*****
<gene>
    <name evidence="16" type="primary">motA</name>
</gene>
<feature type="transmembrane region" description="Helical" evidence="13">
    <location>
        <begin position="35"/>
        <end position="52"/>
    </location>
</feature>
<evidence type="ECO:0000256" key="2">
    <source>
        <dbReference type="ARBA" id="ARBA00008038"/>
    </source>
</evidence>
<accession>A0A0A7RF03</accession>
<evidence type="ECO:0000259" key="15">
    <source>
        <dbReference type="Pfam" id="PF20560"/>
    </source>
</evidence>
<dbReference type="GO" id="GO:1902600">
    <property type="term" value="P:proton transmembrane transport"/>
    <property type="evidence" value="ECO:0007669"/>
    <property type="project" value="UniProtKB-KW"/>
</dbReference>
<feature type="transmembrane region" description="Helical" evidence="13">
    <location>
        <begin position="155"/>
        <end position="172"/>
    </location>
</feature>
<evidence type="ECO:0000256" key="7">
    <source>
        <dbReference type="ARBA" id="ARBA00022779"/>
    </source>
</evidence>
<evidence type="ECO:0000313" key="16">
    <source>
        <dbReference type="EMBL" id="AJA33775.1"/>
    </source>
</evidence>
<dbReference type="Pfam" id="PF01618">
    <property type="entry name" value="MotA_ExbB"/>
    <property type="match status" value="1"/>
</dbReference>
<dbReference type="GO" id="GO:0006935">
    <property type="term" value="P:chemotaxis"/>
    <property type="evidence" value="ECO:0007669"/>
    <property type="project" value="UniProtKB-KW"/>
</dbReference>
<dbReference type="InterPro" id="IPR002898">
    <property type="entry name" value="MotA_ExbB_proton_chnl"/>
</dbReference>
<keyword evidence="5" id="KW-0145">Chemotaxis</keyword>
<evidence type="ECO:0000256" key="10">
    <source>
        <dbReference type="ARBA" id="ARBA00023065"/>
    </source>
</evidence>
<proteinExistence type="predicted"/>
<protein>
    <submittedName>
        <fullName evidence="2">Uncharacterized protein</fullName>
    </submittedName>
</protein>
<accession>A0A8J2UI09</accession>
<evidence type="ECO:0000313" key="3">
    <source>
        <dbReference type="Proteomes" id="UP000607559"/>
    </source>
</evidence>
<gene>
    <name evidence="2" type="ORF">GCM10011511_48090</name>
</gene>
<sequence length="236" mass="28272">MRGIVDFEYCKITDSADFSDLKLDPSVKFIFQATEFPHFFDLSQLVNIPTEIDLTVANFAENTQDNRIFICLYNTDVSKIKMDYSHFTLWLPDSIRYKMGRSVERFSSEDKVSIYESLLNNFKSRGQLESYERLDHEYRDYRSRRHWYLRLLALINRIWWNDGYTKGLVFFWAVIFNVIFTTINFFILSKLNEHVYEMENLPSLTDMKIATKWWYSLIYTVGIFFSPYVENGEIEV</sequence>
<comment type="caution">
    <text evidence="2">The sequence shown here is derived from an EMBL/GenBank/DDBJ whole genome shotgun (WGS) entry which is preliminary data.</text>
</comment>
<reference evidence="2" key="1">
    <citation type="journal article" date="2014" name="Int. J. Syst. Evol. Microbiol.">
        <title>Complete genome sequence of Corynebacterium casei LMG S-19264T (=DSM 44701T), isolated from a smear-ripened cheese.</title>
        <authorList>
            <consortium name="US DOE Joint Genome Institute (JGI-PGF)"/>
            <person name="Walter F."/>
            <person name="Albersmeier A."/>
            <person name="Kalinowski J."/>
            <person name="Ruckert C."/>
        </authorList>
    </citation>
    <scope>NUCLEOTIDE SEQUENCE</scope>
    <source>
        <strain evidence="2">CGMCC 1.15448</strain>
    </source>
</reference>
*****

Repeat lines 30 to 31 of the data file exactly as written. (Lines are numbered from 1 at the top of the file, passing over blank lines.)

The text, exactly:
    </location>
</feature>